“So where’s home?”
It’s a question I’m asked frequently and each time it kind of throws me.
Most recently it was asked of me in Western Australia by people I met as I traveled around the south western corner of the country. It throws me because for the past 14 years I’ve lived in Canberra. But if I say I’m from Canberra, people look at me strange and tell me I don’t sound like I’m from Canberra. Which is right. I don’t. Most often people guess I’m from Vancouver, Canada, but I’ve never even been there and have only ever spent a few days in Canada at all. I grew up in Michigan in the US but haven’t lived there for thirty years.
So where is home for me?
I have a pillow on my sofa that says ‘Home Is Where the Heart Is’. Hmm…if that’s true then I have many homes. I’ve traveled all over the world and left pieces of my heart in each place. I can’t think of a place I’ve traveled where I didn’t find something to love about it.
I hiked the Cape to Cape trek while I was in Western Australia. On Day 5 of the hike I found myself hiking alongside our guide for the day, Heather. Heather speaks some Noongar, the local Aboriginal language of the area and has a real connection to her land and her community. The more she told me her story, the more I was in awe of her and her connection to her boodja (country), her moort (family) and her kaartdijin (knowledge). She asked me about my connections and I felt a bit lost as I tried to answer her. I told her that I felt very connected to my own knowledge and to my wider family. I explained that I have spent much of the last 30 years wandering the world and have people I love on every continent except for Antarctica. But much of my wandering had made me question my own relationship to country, to land, to a PLACE I feel is home.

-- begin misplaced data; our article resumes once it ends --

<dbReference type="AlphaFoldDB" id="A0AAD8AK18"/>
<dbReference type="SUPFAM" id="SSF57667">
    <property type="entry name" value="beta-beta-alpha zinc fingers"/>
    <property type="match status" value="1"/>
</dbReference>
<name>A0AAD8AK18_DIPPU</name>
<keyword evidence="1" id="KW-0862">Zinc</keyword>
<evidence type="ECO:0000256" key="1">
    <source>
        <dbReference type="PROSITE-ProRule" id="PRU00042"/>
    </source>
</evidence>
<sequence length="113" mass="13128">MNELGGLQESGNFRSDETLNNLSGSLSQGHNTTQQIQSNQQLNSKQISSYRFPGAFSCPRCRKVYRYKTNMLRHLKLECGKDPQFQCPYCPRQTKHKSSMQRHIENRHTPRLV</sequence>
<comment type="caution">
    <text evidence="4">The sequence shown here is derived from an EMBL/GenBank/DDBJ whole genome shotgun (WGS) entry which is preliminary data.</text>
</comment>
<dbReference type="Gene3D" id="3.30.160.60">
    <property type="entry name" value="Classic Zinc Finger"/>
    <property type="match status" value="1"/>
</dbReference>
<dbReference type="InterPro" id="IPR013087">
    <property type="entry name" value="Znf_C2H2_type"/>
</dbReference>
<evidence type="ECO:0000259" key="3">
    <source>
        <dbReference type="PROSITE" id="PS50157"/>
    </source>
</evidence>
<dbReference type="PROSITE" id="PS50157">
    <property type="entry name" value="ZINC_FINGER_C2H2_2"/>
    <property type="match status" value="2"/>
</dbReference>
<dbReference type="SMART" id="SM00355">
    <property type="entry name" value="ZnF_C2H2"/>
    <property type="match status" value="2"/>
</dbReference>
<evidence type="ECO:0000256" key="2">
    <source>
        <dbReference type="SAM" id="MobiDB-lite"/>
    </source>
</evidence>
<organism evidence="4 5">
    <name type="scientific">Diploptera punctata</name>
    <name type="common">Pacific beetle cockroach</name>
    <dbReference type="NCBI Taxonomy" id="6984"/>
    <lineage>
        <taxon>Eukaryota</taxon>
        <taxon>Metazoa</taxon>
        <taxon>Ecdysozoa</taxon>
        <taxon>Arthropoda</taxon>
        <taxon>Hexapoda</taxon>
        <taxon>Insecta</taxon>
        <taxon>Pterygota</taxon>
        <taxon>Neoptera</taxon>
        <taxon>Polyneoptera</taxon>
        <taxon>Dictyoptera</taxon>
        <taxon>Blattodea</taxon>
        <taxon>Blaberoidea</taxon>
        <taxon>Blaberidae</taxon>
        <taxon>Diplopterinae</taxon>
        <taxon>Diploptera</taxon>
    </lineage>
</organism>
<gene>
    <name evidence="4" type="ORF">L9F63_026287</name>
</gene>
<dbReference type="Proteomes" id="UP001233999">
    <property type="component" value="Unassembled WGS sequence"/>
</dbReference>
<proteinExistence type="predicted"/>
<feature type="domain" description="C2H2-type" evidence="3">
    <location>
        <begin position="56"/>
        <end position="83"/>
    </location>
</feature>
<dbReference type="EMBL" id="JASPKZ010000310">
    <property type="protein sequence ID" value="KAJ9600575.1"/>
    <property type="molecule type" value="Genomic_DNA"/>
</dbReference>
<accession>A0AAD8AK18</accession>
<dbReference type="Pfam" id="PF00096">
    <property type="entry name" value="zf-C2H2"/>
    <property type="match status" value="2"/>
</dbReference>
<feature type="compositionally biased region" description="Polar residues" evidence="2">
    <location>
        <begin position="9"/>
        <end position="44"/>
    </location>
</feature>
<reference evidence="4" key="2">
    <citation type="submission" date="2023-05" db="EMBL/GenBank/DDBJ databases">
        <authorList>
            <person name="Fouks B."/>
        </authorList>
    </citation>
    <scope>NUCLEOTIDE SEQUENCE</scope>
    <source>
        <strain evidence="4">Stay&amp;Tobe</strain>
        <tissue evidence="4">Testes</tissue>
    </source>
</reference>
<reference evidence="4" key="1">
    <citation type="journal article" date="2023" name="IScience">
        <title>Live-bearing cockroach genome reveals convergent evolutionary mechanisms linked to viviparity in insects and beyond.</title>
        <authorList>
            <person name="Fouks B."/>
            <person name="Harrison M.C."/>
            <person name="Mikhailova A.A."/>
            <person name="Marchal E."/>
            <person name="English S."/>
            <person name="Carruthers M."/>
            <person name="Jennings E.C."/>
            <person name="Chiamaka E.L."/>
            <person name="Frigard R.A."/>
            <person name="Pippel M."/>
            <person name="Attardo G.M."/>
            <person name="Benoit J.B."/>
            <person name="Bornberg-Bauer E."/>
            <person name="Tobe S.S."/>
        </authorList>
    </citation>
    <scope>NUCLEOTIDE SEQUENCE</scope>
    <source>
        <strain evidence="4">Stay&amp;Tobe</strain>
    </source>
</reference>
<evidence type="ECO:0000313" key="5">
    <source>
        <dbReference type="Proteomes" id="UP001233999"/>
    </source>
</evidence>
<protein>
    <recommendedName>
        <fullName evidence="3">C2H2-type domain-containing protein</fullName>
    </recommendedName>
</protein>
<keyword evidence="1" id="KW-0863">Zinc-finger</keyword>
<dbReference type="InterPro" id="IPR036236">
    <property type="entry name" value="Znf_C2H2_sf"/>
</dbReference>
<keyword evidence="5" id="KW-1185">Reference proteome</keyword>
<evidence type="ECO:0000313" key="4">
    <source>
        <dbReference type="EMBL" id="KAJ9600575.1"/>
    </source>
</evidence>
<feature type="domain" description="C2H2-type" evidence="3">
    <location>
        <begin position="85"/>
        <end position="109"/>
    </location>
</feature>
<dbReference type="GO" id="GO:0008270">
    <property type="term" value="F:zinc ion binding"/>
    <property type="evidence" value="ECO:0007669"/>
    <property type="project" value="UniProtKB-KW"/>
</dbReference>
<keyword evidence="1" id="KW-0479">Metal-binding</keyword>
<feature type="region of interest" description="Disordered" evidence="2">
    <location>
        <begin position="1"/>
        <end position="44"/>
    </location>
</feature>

Heather looked at me and smiled. She felt I was more connected than what I realised or that I was letting on and was sure that it would come to me. We drifted apart on the trail, each of us lost in our own thoughts. I put my headphones in so no one would bother me (code on the trail for ‘I need some alone time’) and thought about our discussion.
I spent a lot of time over the next 40kms or so (two days of hiking) thinking about home and where I feel the most at home.
It’s not the small town in Michigan where I grew up. I never felt at home there when I lived there and still don’t when I return now to visit. Although my parents still live there and I have a few close friends from there with whom I keep in touch.
It’s not the town where I went to college although again, I have close friends from that stage of my life.
It’s not Vienna, Austria where I spent some time during my university years.
It’s not Washington, DC where I spent four fun years in my 20s and where I met many of my core friends I still have today.
It’s not Sydney although that’s where I met more friends who are very important to me and still in my life, including my ex-husband.